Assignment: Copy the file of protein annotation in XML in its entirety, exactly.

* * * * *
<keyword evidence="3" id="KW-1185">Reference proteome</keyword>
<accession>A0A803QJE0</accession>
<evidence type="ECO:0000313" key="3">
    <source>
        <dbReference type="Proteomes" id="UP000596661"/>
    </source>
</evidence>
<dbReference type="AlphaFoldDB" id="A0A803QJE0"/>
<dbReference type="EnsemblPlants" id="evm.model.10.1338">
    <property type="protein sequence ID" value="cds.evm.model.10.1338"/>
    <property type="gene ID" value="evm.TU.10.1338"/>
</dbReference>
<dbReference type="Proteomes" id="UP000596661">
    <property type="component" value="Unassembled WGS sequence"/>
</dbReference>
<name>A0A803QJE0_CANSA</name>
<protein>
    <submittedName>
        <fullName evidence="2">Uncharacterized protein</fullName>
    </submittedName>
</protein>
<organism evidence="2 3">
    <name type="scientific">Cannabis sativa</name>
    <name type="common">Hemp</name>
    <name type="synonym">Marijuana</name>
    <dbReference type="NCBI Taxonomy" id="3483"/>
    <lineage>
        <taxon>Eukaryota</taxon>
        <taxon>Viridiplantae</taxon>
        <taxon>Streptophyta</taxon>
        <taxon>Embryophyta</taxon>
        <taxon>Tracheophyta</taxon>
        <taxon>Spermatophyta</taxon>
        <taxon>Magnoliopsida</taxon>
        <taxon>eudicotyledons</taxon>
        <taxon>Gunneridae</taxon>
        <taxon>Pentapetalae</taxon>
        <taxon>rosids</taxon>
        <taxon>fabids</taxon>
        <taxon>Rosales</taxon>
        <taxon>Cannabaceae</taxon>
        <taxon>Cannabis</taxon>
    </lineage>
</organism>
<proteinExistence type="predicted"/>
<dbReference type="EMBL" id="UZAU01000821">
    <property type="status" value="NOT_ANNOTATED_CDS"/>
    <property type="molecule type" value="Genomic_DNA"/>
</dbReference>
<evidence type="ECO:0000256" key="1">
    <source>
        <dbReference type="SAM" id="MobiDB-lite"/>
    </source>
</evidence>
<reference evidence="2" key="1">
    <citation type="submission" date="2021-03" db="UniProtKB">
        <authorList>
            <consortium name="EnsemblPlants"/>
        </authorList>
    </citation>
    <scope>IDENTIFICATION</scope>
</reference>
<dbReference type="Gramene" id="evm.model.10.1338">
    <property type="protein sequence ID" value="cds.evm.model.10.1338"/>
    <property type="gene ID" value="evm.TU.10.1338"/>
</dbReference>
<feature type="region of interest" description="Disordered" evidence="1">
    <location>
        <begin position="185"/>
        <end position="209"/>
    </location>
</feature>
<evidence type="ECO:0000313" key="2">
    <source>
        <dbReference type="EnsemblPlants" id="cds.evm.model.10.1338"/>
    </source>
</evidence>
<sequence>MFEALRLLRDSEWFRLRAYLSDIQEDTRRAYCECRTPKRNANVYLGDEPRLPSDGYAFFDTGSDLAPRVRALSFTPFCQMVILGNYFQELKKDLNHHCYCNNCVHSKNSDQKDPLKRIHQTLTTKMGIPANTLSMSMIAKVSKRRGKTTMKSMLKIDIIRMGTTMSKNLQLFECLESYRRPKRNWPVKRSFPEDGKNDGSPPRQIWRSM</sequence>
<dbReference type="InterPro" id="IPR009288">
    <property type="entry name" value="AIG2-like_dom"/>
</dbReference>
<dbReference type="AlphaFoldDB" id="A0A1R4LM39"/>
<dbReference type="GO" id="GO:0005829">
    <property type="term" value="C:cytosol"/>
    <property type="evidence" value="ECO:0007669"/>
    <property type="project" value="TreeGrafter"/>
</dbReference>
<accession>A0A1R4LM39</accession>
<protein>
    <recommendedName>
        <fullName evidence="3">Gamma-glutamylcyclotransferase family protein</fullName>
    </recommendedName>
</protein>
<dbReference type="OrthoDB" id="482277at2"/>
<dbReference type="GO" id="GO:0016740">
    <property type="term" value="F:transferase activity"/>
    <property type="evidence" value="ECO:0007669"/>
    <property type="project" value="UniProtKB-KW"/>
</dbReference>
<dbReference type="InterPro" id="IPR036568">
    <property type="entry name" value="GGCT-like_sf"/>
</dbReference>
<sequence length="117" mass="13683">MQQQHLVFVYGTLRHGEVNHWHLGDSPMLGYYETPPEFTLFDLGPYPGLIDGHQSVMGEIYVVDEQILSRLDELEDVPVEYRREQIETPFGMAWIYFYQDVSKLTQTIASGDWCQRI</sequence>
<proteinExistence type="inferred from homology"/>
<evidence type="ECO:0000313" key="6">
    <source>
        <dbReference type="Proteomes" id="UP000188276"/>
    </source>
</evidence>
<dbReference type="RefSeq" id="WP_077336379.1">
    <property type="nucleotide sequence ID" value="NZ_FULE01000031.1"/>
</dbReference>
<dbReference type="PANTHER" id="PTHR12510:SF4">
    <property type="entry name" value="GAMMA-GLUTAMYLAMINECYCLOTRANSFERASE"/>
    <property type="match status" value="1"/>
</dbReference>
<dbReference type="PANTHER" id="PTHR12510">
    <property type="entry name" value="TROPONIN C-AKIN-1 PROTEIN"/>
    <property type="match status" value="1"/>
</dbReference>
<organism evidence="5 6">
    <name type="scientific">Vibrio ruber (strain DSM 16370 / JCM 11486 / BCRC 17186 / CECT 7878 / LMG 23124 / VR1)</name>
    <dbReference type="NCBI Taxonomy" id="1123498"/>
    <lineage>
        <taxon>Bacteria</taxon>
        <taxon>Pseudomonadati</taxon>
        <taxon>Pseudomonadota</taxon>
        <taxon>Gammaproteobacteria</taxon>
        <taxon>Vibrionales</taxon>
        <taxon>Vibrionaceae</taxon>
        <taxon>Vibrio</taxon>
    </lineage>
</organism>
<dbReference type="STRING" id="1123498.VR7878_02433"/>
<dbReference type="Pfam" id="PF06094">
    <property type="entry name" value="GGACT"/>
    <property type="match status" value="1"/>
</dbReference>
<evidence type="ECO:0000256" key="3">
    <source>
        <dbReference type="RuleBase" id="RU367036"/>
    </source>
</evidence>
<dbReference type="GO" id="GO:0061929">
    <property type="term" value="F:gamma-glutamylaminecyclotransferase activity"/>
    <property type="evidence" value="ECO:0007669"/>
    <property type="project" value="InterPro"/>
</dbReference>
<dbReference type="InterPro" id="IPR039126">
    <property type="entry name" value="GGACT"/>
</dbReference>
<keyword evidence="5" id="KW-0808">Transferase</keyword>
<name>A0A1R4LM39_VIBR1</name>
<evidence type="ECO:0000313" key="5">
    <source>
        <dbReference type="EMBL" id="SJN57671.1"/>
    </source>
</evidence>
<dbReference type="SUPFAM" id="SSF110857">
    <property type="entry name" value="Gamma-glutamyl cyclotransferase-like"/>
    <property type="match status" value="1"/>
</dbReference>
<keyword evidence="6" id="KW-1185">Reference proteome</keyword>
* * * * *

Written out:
<keyword evidence="3" id="KW-1185">Reference proteome</keyword>
<accession>A0A803QJE0</accession>
<evidence type="ECO:0000313" key="3">
    <source>
        <dbReference type="Proteomes" id="UP000596661"/>
    </source>
</evidence>
<dbReference type="AlphaFoldDB" id="A0A803QJE0"/>
<dbReference type="EnsemblPlants" id="evm.model.10.1338">
    <property type="protein sequence ID" value="cds.evm.model.10.1338"/>
    <property type="gene ID" value="evm.TU.10.1338"/>
</dbReference>
<dbReference type="Proteomes" id="UP000596661">
    <property type="component" value="Unassembled WGS sequence"/>
</dbReference>
<name>A0A803QJE0_CANSA</name>
<protein>
    <submittedName>
        <fullName evidence="2">Uncharacterized protein</fullName>
    </submittedName>
</protein>
<organism evidence="2 3">
    <name type="scientific">Cannabis sativa</name>
    <name type="common">Hemp</name>
    <name type="synonym">Marijuana</name>
    <dbReference type="NCBI Taxonomy" id="3483"/>
    <lineage>
        <taxon>Eukaryota</taxon>
        <taxon>Viridiplantae</taxon>
        <taxon>Streptophyta</taxon>
        <taxon>Embryophyta</taxon>
        <taxon>Tracheophyta</taxon>
        <taxon>Spermatophyta</taxon>
        <taxon>Magnoliopsida</taxon>
        <taxon>eudicotyledons</taxon>
        <taxon>Gunneridae</taxon>
        <taxon>Pentapetalae</taxon>
        <taxon>rosids</taxon>
        <taxon>fabids</taxon>
        <taxon>Rosales</taxon>
        <taxon>Cannabaceae</taxon>
        <taxon>Cannabis</taxon>
    </lineage>
</organism>
<proteinExistence type="predicted"/>
<dbReference type="EMBL" id="UZAU01000821">
    <property type="status" value="NOT_ANNOTATED_CDS"/>
    <property type="molecule type" value="Genomic_DNA"/>
</dbReference>
<evidence type="ECO:0000256" key="1">
    <source>
        <dbReference type="SAM" id="MobiDB-lite"/>
    </source>
</evidence>
<reference evidence="2" key="1">
    <citation type="submission" date="2021-03" db="UniProtKB">
        <authorList>
            <consortium name="EnsemblPlants"/>
        </authorList>
    </citation>
    <scope>IDENTIFICATION</scope>
</reference>
<dbReference type="Gramene" id="evm.model.10.1338">
    <property type="protein sequence ID" value="cds.evm.model.10.1338"/>
    <property type="gene ID" value="evm.TU.10.1338"/>
</dbReference>
<feature type="region of interest" description="Disordered" evidence="1">
    <location>
        <begin position="185"/>
        <end position="209"/>
    </location>
</feature>
<evidence type="ECO:0000313" key="2">
    <source>
        <dbReference type="EnsemblPlants" id="cds.evm.model.10.1338"/>
    </source>
</evidence>
<sequence>MFEALRLLRDSEWFRLRAYLSDIQEDTRRAYCECRTPKRNANVYLGDEPRLPSDGYAFFDTGSDLAPRVRALSFTPFCQMVILGNYFQELKKDLNHHCYCNNCVHSKNSDQKDPLKRIHQTLTTKMGIPANTLSMSMIAKVSKRRGKTTMKSMLKIDIIRMGTTMSKNLQLFECLESYRRPKRNWPVKRSFPEDGKNDGSPPRQIWRSM</sequence>
<dbReference type="InterPro" id="IPR009288">
    <property type="entry name" value="AIG2-like_dom"/>
</dbReference>
<dbReference type="AlphaFoldDB" id="A0A1R4LM39"/>
<dbReference type="GO" id="GO:0005829">
    <property type="term" value="C:cytosol"/>
    <property type="evidence" value="ECO:0007669"/>
    <property type="project" value="TreeGrafter"/>
</dbReference>
<accession>A0A1R4LM39</accession>
<protein>
    <recommendedName>
        <fullName evidence="3">Gamma-glutamylcyclotransferase family protein</fullName>
    </recommendedName>
</protein>
<dbReference type="OrthoDB" id="482277at2"/>
<dbReference type="GO" id="GO:0016740">
    <property type="term" value="F:transferase activity"/>
    <property type="evidence" value="ECO:0007669"/>
    <property type="project" value="UniProtKB-KW"/>
</dbReference>
<dbReference type="InterPro" id="IPR036568">
    <property type="entry name" value="GGCT-like_sf"/>
</dbReference>
<sequence length="117" mass="13683">MQQQHLVFVYGTLRHGEVNHWHLGDSPMLGYYETPPEFTLFDLGPYPGLIDGHQSVMGEIYVVDEQILSRLDELEDVPVEYRREQIETPFGMAWIYFYQDVSKLTQTIASGDWCQRI</sequence>
<proteinExistence type="inferred from homology"/>
<evidence type="ECO:0000313" key="6">
    <source>
        <dbReference type="Proteomes" id="UP000188276"/>
    </source>
</evidence>
<dbReference type="RefSeq" id="WP_077336379.1">
    <property type="nucleotide sequence ID" value="NZ_FULE01000031.1"/>
</dbReference>
<dbReference type="PANTHER" id="PTHR12510:SF4">
    <property type="entry name" value="GAMMA-GLUTAMYLAMINECYCLOTRANSFERASE"/>
    <property type="match status" value="1"/>
</dbReference>
<dbReference type="PANTHER" id="PTHR12510">
    <property type="entry name" value="TROPONIN C-AKIN-1 PROTEIN"/>
    <property type="match status" value="1"/>
</dbReference>
<organism evidence="5 6">
    <name type="scientific">Vibrio ruber (strain DSM 16370 / JCM 11486 / BCRC 17186 / CECT 7878 / LMG 23124 / VR1)</name>
    <dbReference type="NCBI Taxonomy" id="1123498"/>
    <lineage>
        <taxon>Bacteria</taxon>
        <taxon>Pseudomonadati</taxon>
        <taxon>Pseudomonadota</taxon>
        <taxon>Gammaproteobacteria</taxon>
        <taxon>Vibrionales</taxon>
        <taxon>Vibrionaceae</taxon>
        <taxon>Vibrio</taxon>
    </lineage>
</organism>
<dbReference type="STRING" id="1123498.VR7878_02433"/>
<dbReference type="Pfam" id="PF06094">
    <property type="entry name" value="GGACT"/>
    <property type="match status" value="1"/>
</dbReference>
<evidence type="ECO:0000256" key="3">
    <source>
        <dbReference type="RuleBase" id="RU367036"/>
    </source>
</evidence>
<dbReference type="GO" id="GO:0061929">
    <property type="term" value="F:gamma-glutamylaminecyclotransferase activity"/>
    <property type="evidence" value="ECO:0007669"/>
    <property type="project" value="InterPro"/>
</dbReference>
<dbReference type="InterPro" id="IPR039126">
    <property type="entry name" value="GGACT"/>
</dbReference>
<keyword evidence="5" id="KW-0808">Transferase</keyword>
<name>A0A1R4LM39_VIBR1</name>
<evidence type="ECO:0000313" key="5">
    <source>
        <dbReference type="EMBL" id="SJN57671.1"/>
    </source>
</evidence>
<dbReference type="SUPFAM" id="SSF110857">
    <property type="entry name" value="Gamma-glutamyl cyclotransferase-like"/>
    <property type="match status" value="1"/>
</dbReference>
<keyword evidence="6" id="KW-1185">Reference proteome</keyword>